Watch Live: Treasury Secretary Janet Yellen testifies before the Senate Finance Committee
- March 16, 2023
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Treasury Secretary Janet Yellen will try to reassure Congress that the country’s banking system remains strong, despite the collapse of two banks in recent days and continued consumer nervousness about the state of the financial services sector.
At her testimony before the Senate Finance Committee on Thursday, Yellen is expected to tout the “determined and vigorous action taken by the administration to bolster public confidence in our banking system,” according to her prepared opening statement.
She will also mention the Treasury Department’s work with the Federal Reserve and the FDIC to protect all depositors.
“By Monday morning, customers were able to access all the money in their deposit accounts to do payroll and pay the bills,” Yellen is expected to say of the two banks’ customers, noting that investors in those banks won’t so good. “Shareholders and debtors are not protected by the government. It is important that no tax money is used or endangered in this campaign. Deposit protection is provided by the Deposit Insurance Fund, which is funded by bank fees.”
As seen by Treasury Secretary Janet Yellen testifying before the Senate Treasury Committee
What: Treasury Secretary Janet Yellen testifies before the Senate Finance Committee
Date: Thursday 16 March 2023
Time: 10 a.m. ET
Location: US Capitol – Washington, DC
Stream Online: Live on CBS News in the player above and on your mobile or streaming device.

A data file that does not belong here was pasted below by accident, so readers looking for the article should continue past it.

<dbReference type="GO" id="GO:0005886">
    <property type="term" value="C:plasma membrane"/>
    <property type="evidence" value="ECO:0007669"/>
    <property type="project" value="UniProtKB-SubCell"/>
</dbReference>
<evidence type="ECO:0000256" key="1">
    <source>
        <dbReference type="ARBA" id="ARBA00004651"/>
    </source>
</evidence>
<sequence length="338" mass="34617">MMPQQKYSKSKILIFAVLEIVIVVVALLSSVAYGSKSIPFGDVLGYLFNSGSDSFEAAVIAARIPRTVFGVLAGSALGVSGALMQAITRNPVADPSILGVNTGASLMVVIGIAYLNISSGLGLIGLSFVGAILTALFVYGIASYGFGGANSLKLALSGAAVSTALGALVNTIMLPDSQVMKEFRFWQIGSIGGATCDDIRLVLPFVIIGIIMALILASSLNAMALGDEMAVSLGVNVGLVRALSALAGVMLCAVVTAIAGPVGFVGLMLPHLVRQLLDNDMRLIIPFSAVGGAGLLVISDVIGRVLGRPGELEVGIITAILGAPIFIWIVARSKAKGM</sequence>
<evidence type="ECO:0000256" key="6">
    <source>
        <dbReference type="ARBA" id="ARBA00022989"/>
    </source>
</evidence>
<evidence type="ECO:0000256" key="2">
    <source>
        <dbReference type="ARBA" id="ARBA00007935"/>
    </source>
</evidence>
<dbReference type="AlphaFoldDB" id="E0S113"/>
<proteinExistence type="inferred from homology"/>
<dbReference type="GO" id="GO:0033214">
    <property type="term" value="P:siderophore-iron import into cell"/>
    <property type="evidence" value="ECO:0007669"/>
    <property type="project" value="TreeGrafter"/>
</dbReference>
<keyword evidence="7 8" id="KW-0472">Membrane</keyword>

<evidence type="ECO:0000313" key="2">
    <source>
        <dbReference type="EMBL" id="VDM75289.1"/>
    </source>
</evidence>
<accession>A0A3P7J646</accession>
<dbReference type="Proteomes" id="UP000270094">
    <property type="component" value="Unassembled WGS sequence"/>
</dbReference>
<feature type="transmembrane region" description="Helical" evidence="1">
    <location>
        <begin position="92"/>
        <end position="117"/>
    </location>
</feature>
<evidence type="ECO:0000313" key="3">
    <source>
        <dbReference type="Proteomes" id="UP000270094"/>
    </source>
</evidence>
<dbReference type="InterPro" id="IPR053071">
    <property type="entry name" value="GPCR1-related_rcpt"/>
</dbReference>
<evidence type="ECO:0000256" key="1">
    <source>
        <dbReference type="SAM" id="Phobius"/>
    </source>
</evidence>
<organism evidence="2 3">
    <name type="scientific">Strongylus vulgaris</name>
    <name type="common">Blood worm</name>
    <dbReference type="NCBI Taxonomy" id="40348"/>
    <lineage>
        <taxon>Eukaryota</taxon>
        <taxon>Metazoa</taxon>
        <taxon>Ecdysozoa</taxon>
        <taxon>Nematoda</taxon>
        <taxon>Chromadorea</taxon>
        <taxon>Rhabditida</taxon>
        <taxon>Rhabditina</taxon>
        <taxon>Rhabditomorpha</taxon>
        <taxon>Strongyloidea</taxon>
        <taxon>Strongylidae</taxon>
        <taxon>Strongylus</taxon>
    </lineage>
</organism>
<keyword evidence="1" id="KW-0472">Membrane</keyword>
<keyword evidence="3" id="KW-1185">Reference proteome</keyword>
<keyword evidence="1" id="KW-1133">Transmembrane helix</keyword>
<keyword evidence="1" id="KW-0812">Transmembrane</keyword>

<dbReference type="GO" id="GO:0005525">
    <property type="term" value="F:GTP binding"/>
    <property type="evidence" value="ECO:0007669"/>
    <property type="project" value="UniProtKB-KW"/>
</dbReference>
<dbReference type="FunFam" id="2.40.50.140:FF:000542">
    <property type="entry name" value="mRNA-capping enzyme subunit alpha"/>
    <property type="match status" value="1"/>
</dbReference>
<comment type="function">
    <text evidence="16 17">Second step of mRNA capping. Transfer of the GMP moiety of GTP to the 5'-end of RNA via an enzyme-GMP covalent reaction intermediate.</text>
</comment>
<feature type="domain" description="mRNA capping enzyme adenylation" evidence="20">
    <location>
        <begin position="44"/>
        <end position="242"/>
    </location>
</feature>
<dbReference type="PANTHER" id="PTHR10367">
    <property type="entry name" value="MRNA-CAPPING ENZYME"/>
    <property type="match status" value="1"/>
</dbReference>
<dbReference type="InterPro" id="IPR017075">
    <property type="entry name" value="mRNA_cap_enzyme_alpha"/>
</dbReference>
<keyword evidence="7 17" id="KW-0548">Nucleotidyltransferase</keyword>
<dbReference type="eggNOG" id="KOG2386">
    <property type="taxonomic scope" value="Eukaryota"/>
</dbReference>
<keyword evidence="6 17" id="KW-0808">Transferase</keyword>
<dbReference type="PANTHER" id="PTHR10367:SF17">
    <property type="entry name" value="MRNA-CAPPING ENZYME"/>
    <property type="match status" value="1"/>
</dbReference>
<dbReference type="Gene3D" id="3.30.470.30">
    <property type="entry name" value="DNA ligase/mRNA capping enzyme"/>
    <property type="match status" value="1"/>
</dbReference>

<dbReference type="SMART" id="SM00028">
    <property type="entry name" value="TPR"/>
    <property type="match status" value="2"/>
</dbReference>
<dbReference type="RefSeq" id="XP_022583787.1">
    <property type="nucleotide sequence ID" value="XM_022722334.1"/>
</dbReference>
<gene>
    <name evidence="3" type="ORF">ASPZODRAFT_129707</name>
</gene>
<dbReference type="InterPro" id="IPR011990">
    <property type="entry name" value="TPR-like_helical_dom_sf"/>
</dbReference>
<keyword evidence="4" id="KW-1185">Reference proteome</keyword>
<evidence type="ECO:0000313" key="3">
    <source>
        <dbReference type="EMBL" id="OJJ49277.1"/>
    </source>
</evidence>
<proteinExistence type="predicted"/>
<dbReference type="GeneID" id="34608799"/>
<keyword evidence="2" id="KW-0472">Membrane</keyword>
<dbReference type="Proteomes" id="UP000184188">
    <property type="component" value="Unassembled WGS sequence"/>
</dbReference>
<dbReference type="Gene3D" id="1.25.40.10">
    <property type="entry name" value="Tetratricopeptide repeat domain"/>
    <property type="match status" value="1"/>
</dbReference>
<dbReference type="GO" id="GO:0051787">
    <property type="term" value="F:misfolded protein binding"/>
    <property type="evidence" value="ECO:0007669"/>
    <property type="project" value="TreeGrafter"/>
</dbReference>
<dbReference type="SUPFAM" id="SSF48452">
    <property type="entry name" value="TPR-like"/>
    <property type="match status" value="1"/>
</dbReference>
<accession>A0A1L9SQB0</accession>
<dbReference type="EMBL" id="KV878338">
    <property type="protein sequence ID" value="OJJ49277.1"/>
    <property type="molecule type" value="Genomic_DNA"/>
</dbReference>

Yellen will also highlight the Federal Reserve’s plan to provide additional support to the banking system by establishing a new lending facility designed to help financial institutions meet the needs of all their depositors.
“I can assure the members of the committee that our banking system remains sound and that Americans can be confident that their deposits will be there when they need them,” she is expected to say. “This week’s actions demonstrate our determination to ensure depositors’ savings remain safe.”
In her statement, Yellen also plans to address high inflation, saying there has been some moderation in headline inflation but “more work needs to be done”. Inflation cooled in February but remains stubbornly high at 6%. The Fed will soon have to decide whether to continue raising interest rates to curb inflation, or to ease up because of the pressure higher interest rates are putting on the banking industry.
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